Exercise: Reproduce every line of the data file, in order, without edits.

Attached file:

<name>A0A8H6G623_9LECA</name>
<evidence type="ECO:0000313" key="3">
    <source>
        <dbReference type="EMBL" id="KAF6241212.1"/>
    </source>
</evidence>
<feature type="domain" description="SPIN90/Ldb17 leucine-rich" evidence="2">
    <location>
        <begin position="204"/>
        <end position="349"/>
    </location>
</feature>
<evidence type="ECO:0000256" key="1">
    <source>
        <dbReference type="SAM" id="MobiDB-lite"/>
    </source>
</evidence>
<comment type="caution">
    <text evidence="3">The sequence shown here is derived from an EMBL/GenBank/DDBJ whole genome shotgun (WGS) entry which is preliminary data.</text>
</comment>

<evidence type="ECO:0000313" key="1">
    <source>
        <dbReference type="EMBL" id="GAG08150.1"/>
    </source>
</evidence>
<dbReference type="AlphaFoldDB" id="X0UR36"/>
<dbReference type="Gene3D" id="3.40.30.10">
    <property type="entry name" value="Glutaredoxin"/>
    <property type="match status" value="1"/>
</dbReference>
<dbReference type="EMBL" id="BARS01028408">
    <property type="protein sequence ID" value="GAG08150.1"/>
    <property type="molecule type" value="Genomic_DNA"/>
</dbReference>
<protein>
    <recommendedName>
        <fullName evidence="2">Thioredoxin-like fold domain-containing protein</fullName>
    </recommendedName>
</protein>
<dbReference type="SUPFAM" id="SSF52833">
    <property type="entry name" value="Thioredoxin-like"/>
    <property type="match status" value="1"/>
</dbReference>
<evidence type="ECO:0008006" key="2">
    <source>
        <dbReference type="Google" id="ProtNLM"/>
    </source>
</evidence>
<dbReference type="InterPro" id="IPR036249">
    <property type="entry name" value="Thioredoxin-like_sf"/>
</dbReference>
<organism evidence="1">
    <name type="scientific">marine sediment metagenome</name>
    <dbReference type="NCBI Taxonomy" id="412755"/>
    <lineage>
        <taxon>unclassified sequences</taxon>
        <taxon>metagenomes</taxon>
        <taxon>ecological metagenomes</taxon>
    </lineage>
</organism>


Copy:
<name>A0A8H6G623_9LECA</name>
<evidence type="ECO:0000313" key="3">
    <source>
        <dbReference type="EMBL" id="KAF6241212.1"/>
    </source>
</evidence>
<feature type="domain" description="SPIN90/Ldb17 leucine-rich" evidence="2">
    <location>
        <begin position="204"/>
        <end position="349"/>
    </location>
</feature>
<evidence type="ECO:0000256" key="1">
    <source>
        <dbReference type="SAM" id="MobiDB-lite"/>
    </source>
</evidence>
<comment type="caution">
    <text evidence="3">The sequence shown here is derived from an EMBL/GenBank/DDBJ whole genome shotgun (WGS) entry which is preliminary data.</text>
</comment>

<evidence type="ECO:0000313" key="1">
    <source>
        <dbReference type="EMBL" id="GAG08150.1"/>
    </source>
</evidence>
<dbReference type="AlphaFoldDB" id="X0UR36"/>
<dbReference type="Gene3D" id="3.40.30.10">
    <property type="entry name" value="Glutaredoxin"/>
    <property type="match status" value="1"/>
</dbReference>
<dbReference type="EMBL" id="BARS01028408">
    <property type="protein sequence ID" value="GAG08150.1"/>
    <property type="molecule type" value="Genomic_DNA"/>
</dbReference>
<protein>
    <recommendedName>
        <fullName evidence="2">Thioredoxin-like fold domain-containing protein</fullName>
    </recommendedName>
</protein>
<dbReference type="SUPFAM" id="SSF52833">
    <property type="entry name" value="Thioredoxin-like"/>
    <property type="match status" value="1"/>
</dbReference>
<evidence type="ECO:0008006" key="2">
    <source>
        <dbReference type="Google" id="ProtNLM"/>
    </source>
</evidence>
<dbReference type="InterPro" id="IPR036249">
    <property type="entry name" value="Thioredoxin-like_sf"/>
</dbReference>
<organism evidence="1">
    <name type="scientific">marine sediment metagenome</name>
    <dbReference type="NCBI Taxonomy" id="412755"/>
    <lineage>
        <taxon>unclassified sequences</taxon>
        <taxon>metagenomes</taxon>
        <taxon>ecological metagenomes</taxon>
    </lineage>
</organism>